After a decades-long recovery effort that recently ended in a restitution agreement, an Old Master landscape looted by the Nazis will come to auction at Sotheby's London on 5 July. The proceeds from the sale of Michele Marieschi’s La Punta della Dogana e san Giorgio Maggiore (1739-1740), estimated between £500,000 and £700,000, will be shared between the heirs of the Jewish-Austrian couple that fled Europe and eventually settled in New York and the trust of its most recent unnamed owner who bought the work in London in 1953, and died in 2013.
The painting is a rich Venetian scene of the Grand Canal showing the Punta della Dogana and the Church of San Giorgio in the distance, and of course plenty of gondolas. The work's original owners, Heinrich and Anna Maria Graf of Vienna, bought it in 1937, but left it behind a year later with their other possessions following the Anschluss. Escaping across Europe with their twin daughters, the family eventually made its way to Queens in 1942.
What happened to the painting after the war is uncertain. Heinrich Graf filed a claim for the missing work in Austria in 1946. The work was sold at auction in London in 1952 and later bought by the current consigner from a private dealer in the city. In 1998, two of Graf's daughters turned to the Art Loss Register to track down the work, and posted an advertisement seeking assistance in The Art Newspaper.
The new owner fought attempts to be identified through dealers or auction, in the intervening years, although the work’s location was known to insiders. In 2015, the owners trust reached out to the Graf family with the help of another firm, Art Recovery International. It will now be sold through a profit-sharing agreement.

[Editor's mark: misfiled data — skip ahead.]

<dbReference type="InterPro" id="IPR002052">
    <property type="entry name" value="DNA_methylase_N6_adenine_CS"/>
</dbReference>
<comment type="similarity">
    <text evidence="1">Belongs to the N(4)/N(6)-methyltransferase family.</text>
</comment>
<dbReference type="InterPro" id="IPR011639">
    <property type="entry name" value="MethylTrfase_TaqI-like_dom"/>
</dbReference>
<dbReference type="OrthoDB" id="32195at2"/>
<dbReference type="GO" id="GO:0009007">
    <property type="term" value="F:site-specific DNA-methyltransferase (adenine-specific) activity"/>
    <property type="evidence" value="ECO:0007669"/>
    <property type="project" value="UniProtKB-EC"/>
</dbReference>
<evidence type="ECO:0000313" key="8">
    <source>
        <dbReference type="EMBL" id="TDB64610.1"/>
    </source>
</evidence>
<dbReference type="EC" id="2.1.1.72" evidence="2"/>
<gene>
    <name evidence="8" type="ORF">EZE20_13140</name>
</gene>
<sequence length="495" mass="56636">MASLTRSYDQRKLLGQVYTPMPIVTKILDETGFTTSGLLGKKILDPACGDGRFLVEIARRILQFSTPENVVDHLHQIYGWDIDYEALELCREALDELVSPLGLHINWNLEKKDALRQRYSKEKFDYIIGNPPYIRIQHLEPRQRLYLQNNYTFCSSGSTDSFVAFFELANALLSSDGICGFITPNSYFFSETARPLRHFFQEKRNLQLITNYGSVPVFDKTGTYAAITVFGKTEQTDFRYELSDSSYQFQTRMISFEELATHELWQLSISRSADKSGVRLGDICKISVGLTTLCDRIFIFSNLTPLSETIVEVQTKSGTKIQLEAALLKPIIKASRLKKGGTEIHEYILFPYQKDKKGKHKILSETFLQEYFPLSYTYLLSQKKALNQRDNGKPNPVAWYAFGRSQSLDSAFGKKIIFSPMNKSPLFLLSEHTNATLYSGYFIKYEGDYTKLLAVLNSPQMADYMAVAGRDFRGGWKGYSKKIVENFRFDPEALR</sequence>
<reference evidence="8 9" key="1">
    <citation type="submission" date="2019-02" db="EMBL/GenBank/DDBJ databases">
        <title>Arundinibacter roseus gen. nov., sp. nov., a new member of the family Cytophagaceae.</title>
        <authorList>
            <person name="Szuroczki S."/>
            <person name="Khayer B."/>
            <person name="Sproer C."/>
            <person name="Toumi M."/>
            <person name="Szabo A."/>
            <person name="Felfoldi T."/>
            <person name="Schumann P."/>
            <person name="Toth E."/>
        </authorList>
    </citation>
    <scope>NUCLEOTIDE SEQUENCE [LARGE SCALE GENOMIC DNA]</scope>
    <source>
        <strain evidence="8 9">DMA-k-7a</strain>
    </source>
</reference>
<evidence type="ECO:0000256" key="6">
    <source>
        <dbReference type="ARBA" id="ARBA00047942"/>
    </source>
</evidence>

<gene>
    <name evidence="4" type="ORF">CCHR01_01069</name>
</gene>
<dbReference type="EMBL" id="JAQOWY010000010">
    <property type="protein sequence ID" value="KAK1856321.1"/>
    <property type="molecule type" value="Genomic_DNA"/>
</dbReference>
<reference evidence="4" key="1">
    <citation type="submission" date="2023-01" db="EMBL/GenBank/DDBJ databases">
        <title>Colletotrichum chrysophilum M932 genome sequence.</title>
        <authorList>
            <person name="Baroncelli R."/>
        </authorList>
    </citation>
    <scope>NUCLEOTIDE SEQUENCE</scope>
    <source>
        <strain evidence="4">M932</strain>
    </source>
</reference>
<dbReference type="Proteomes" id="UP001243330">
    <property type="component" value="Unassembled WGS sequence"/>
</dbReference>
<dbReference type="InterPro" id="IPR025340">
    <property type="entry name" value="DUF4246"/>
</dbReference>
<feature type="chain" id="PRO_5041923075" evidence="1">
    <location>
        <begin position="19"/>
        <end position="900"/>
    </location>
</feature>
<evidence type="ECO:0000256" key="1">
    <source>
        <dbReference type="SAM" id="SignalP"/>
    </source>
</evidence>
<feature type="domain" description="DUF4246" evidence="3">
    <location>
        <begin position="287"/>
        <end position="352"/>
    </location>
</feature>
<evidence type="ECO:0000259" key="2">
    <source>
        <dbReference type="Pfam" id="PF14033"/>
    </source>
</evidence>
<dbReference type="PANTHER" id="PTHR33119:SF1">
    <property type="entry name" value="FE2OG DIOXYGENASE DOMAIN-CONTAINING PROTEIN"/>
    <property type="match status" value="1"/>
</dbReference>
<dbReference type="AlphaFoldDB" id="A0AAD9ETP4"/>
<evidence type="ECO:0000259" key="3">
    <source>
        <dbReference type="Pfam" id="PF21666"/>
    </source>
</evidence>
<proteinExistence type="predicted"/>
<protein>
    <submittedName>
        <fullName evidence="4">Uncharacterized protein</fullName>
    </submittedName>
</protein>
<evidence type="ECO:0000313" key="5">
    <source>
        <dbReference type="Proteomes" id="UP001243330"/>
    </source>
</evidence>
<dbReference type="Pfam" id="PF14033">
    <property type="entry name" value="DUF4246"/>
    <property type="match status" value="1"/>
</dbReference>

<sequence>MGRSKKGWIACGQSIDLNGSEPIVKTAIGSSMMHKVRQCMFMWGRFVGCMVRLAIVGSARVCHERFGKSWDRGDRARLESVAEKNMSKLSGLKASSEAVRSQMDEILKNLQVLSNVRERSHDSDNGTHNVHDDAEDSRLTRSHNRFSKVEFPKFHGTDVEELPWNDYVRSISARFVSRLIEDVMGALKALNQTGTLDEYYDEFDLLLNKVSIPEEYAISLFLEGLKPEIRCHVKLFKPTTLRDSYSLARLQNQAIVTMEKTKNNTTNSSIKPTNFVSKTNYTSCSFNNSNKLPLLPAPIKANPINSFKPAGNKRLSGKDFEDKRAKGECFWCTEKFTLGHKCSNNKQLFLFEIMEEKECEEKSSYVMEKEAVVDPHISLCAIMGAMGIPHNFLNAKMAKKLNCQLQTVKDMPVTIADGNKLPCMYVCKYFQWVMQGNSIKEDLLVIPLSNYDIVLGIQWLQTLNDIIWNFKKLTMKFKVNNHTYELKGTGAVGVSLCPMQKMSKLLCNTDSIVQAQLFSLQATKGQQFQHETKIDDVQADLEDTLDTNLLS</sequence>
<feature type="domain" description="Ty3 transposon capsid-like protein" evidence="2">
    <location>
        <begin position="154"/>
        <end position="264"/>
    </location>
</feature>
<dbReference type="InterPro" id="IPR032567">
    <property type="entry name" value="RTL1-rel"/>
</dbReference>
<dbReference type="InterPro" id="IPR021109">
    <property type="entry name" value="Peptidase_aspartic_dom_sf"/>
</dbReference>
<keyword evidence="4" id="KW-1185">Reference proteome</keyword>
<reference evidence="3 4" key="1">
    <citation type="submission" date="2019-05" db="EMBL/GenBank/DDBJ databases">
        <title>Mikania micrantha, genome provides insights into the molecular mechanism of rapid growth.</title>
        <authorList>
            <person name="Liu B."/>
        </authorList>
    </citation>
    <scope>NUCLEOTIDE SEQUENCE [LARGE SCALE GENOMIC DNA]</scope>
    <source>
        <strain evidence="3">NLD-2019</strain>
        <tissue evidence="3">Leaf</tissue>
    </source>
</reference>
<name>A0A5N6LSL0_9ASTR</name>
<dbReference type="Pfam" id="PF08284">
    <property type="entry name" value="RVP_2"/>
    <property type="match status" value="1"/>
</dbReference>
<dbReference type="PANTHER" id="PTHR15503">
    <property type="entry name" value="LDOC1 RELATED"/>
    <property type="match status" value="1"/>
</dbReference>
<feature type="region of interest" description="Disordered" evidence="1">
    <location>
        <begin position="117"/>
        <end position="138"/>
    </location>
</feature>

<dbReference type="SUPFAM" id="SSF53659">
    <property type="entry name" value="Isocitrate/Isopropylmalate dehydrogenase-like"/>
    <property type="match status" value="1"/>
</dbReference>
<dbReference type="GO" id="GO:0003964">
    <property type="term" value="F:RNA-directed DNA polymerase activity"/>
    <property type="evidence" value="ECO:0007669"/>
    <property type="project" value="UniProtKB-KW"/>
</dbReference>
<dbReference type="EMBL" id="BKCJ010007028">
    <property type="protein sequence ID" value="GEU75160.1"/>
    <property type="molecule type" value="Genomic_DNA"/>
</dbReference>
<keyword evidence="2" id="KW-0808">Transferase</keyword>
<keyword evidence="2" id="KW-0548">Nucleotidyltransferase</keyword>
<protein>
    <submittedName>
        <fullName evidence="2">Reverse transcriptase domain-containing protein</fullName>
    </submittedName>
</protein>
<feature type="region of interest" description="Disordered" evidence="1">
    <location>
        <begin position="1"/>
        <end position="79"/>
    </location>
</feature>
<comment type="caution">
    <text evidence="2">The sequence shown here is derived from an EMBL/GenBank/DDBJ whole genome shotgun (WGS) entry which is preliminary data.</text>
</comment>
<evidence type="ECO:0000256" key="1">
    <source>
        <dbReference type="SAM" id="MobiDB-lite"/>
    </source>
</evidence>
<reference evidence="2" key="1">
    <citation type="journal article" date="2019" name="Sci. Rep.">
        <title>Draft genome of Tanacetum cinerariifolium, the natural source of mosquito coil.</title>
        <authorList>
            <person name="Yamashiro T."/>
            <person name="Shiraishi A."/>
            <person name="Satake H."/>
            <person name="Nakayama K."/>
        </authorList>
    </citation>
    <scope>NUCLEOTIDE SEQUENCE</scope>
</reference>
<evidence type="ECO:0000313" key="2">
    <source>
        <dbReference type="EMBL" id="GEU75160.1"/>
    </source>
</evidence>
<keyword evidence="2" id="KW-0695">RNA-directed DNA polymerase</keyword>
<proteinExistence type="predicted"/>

“Michele Marieschi created this magnificent view of the Dogana to give pleasure," the Graf's son-in-law Stephen Tauber said in a statement. "We are sad that Heinz and Anny Graf enjoyed that privilege for just a few months after they had bought the painting with so much anticipation. We are glad, however, that after so many years members of our family are finally able to become reacquainted with the painting, which will surely give pleasure to others for years to come."
Restitutions from this period of German history have become ever more common in recent years; last year, the collector Leonard Lauder announced that the heirs of the original owner’s of Karl Schmidt-Rottluff’s Nude would be paid fair market value so the work could stay in his private museum, the Neue Galerie. Tracking down the works’ origins can be difficult for, however, which is where services like Art Recovery International come in.
Richard Aronowitz, Sotheby’s head of restitution, said, “Having followed the story and been involved in the discussions of this marvellous painting for more than a decade, I am delighted that its turbulent history has now been resolved with a settlement between the Graf heirs and the current possessors, and that it will be offered as one of the highlights of Sotheby’s summer sale."
As well as the Old Master sales in London, Sotheby's is gearing up for a busy summer in New York. On 21 June, it will offer Wassily Kandinsky’s Murnau — Landschaft mit grünem Haus (1909) estimated between $20m and $30m, and his Bild mit weissen Linien (1913) estimated at more than $35m. Along with Joan Miró’s Femme et oiseaux (1940), estimated to sell for more than $30m and Alberto Giacometti’s golden Grande Figure (1947), expected to sell for between $20m and $30m, it should be a sale to watch.